There's a view that kikuyu goes dormant in winter. Not here it doesn't. If you look around our district in the paddocks that have kikuyu, it is not contributing too much to the total biomass at the moment. However, it doesn't have to be like that.
The problem is kikuyu is not being fed and most paddocks are still too acidic. It does like hotter temperatures and much more sunlight that we get here in winter, however, it will grow well through winter. Have a look at the photos below. This is Echo paddock and is another week away from being grazed in the rotation. It should already have been grazed of course, but we don't have enough sheep to keep it down. If it continues, mid-July onwards is going to create some headaches unless we get more sheep. No, I won't be cutting hay or silage. I'd rather turn it into meat this year.
The paddocks are full of ryegrass and there is clover underneath, but notice the bulk of the pasture is still kikuyu. By July it should be switching to mostly ryegrass contributing the bulk of the pasture, however, probably by only a little bit. The kikuyu is likely to still be 40-50% of the total bulk.
So, what's different to other kikuyu paddocks in the district? Why does our kikuyu still think it is spring? Firstly, remember that kikuyu does not like winter. If it is growing in any conditions it does not like, it will be more prone to other stresses, like soil acidity. I would say that is the main difference between our kikuyu and others. We have invested heavily into lime and the soil pH will keep improving in the coming years as the lime does its thing down deeper.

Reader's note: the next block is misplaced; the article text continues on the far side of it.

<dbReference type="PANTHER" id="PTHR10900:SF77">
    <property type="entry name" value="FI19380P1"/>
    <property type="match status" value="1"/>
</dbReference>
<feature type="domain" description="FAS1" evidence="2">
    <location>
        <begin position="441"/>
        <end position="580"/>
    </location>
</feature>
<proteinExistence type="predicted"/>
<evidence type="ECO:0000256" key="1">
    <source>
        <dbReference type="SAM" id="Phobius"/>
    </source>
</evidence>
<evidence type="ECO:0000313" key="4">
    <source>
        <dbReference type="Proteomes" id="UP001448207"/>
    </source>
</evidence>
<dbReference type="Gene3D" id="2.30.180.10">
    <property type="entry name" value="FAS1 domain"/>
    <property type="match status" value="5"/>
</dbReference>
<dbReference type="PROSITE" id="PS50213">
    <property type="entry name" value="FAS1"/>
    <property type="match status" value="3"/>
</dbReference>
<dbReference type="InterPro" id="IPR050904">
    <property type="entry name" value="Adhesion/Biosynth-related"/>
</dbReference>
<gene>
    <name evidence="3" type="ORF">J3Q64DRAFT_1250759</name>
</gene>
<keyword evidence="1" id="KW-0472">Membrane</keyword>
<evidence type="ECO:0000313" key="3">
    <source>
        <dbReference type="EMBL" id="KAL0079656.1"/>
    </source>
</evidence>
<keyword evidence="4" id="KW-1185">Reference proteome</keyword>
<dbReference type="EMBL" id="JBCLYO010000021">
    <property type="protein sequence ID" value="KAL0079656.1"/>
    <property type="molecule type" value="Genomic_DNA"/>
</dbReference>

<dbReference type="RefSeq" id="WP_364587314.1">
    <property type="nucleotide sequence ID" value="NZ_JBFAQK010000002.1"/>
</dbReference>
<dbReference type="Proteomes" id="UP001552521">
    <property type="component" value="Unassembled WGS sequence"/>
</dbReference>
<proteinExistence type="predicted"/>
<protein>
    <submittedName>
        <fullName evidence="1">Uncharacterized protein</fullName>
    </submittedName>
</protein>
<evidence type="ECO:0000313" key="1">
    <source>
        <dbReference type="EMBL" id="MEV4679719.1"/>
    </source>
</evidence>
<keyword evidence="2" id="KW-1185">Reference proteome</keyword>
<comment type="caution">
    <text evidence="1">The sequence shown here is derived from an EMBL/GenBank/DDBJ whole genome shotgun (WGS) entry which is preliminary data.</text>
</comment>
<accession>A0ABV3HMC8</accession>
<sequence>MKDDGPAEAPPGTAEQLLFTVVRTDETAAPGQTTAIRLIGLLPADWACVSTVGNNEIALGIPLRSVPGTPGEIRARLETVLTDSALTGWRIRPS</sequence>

But there is one other important factor, and I mentioned it in earlier blogs. It is not standard practice yet in Western Australia, but it will be soon, and that is to feed the pastures in late April / early May to boost the protein and biomass leading into winter (June and July). Well fed kikuyu will thrive through winter. Hungry kikuyu will not. Hungry kikuyu will be yellow and contribute very little to the biomass. Kikuyu loves nitrogen more than any other grass species I have seen. More than corn/maize !! And far more than cereals and ryegrass.
On another matter, we had some encouraging scanning results last week. In our mob of 1600+ yellow tag (2021 born) ewe lambs, which included ~350 mixed aged ewes that were scanned dry in their previous joining with rams. 95.7% of them were in lamb this time. The other 1200+ were late born (late Oct to early Dec 2021) yellow tag ewe lambs. So these were only five to four months old when they were joined with rams on 21st March 2022. Far too early and I was not expecting many of them to end up in lamb.
Fortunately, they grew very well and 66% of them are now scanned in lamb and are due to start lambing in late August. Of the ones not in lamb (~420), they averaged 40kg liveweight which would be the main reason why they were not in lamb. I am shocked that so many did get into lamb though. They were too small when we put the rams in, but their growing quickly seems to have paid dividends.
We drafted off those <35kg to sell (150 of them) as they are not likely to be large enough when we want to put rams back in the near future. We were offered such a great price though for all the dry ewe lambs, we sold all of them yesterday. This is great for cashflow, but it means we are down 272 ewes which we wanted to help us build our numbers up.
To counteract that, we just had our best lamb marking percentage so far in our short history. 123%. That is not great of course and is well below my target of 150%, but remember these ewes have given birth twice in 12-14 months, and going forward, they will be lambing again this spring. 120% x 2 is a pretty good percentage on an annual basis. Still a long way to go, but the better genetics, pastures and management are growing us in the right direction.